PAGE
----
This week in Hollywood -- Jan De Bont to direct ''Food,'' Michael Bay works with Nike, and the possibility of a ''Gremlins'' Furby

By Jeff Jensen
Updated January 22, 1999 at 05:00 AM EST

Twister director Jan De Bont hopes you like watching what you eat. After wrapping DreamWorks’ The Haunting of Hill House this spring, De Bont is slated to segue into Twentieth Century Fox’s Food. The computer-animated comedy tells of a family’s troubled Christmas from the POV of the dinner ingredients waiting to be eaten. Writer John Mattson (Free Willy 2 and 3) sat on the concept for 10 years, says producer Lucas Foster, because ”he was too embarrassed to pitch it. He thought people would think he was ready for the loony bin.” But Foster, De Bont, and Fox honcho Bill Mechanic went crazy for the premise after taste-testing it with their kids. ”In our universe,” says Foster, ”when food goes bad, it goes morally bad.” In other words, expect the rotten eggs to be really rotten.

Having saved the world from a killer asteroid, Armageddon director Michael Bay is now making the airwaves safe for green elves, boys who would be goats, and decapitation, displaying a flair for Felliniesque surrealism in a new series of Nike TV ads. ”I get itchy to shoot again. These commercials help calm me down,” says Bay, who is puzzling over year-end putdowns of Armageddon. ”I’m still trying to find out what [Rolling Stone critic Peter Travers’] ‘spirit-deadening hack job’ means.” Undecided about his next movie, Bay says: ”I’m looking to do something different, maybe more weighty. It could be smaller, but probably not bigger than Armageddon. I’m not ready to climb up that hill again.”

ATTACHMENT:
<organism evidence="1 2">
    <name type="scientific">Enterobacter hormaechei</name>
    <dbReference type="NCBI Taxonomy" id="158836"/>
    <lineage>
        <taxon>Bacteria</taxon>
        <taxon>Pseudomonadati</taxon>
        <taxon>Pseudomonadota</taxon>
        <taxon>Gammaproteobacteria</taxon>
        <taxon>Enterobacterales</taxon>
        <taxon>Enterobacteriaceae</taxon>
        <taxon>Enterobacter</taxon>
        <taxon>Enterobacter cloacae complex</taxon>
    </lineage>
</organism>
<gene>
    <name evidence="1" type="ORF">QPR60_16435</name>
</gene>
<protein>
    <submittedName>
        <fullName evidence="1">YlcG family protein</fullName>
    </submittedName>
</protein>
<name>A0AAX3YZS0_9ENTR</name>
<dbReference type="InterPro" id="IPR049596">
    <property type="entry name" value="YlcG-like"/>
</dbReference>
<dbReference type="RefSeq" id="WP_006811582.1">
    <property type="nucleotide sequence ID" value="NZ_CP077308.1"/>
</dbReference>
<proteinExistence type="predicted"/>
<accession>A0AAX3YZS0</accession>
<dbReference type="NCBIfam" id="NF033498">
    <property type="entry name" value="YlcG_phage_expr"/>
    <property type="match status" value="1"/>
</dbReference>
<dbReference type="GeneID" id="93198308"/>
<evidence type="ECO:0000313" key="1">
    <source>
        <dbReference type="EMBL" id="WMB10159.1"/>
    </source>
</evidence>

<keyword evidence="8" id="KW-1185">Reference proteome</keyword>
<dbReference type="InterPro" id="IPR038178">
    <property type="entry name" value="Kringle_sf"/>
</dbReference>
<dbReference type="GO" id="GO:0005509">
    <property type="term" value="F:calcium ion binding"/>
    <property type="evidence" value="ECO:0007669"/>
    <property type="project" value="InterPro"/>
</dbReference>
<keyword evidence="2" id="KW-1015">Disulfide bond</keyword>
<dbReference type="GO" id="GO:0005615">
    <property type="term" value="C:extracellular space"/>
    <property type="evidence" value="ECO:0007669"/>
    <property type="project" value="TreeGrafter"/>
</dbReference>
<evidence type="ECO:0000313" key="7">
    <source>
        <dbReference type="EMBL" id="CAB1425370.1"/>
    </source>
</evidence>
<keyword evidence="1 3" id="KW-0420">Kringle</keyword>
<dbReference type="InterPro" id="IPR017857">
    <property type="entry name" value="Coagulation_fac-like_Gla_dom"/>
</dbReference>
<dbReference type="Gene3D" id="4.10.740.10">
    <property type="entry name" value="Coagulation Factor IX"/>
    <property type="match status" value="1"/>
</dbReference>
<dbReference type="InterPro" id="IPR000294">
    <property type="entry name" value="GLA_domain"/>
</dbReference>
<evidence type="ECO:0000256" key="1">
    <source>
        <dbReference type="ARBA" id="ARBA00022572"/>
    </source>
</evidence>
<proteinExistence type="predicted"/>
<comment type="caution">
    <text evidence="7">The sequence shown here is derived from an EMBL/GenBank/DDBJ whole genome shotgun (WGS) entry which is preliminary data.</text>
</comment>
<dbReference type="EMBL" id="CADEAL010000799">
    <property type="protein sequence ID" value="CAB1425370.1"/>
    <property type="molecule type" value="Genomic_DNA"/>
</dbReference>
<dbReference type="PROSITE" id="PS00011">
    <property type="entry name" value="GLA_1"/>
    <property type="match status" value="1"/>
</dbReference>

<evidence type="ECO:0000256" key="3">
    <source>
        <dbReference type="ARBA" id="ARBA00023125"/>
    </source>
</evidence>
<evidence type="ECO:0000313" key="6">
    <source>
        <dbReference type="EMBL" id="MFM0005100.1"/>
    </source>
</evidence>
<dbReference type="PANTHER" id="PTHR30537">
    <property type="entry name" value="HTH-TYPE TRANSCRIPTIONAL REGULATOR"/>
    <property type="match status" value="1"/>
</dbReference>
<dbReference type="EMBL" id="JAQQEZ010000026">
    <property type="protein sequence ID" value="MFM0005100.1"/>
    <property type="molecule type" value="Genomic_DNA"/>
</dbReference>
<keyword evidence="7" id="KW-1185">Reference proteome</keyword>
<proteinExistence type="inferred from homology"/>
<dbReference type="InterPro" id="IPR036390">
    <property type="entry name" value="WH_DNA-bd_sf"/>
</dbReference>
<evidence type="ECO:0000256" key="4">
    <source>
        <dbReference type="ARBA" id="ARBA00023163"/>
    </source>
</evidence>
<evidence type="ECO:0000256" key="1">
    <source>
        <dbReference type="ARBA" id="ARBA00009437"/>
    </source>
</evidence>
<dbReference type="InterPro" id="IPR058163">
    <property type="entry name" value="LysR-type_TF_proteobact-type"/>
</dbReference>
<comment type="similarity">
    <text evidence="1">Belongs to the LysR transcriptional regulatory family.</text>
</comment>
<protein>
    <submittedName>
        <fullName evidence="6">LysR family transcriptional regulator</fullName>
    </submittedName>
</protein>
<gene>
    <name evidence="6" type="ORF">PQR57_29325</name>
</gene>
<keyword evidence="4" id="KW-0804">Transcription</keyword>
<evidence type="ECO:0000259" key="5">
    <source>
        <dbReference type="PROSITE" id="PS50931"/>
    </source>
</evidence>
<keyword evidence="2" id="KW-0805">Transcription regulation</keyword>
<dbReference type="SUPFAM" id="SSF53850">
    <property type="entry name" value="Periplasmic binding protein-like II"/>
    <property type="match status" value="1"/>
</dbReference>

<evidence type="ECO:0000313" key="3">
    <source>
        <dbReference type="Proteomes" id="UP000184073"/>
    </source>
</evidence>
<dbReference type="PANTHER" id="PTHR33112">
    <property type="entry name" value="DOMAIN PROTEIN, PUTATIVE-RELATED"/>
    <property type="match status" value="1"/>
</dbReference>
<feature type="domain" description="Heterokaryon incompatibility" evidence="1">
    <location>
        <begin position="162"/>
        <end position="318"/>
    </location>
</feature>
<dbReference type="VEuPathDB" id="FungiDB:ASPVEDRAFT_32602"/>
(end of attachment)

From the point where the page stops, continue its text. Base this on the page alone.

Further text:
Will Warner Bros. use Furbymania to stage a Gremlins comeback? After the studio and Amblin Entertainment, which produced the 1984 hit, took exception to Furby’s resemblance to Gizmo (the film’s cuddly hero), legal action was averted when toy maker Hasbro agreed to compensate Warner Bros. — and, say studio insiders, promised to produce a Gremlins Furby. A spokesperson for Hasbro’s Tiger Electronics says there’s been talk of the doll, but couldn’t confirm a deal. The insiders say that strong sales of a Gremlins Furby could spark a revival of the film franchise. Furby is rumored to be headed for its own TV show, and should the premise prove too Gremlins-like, the flap could continue.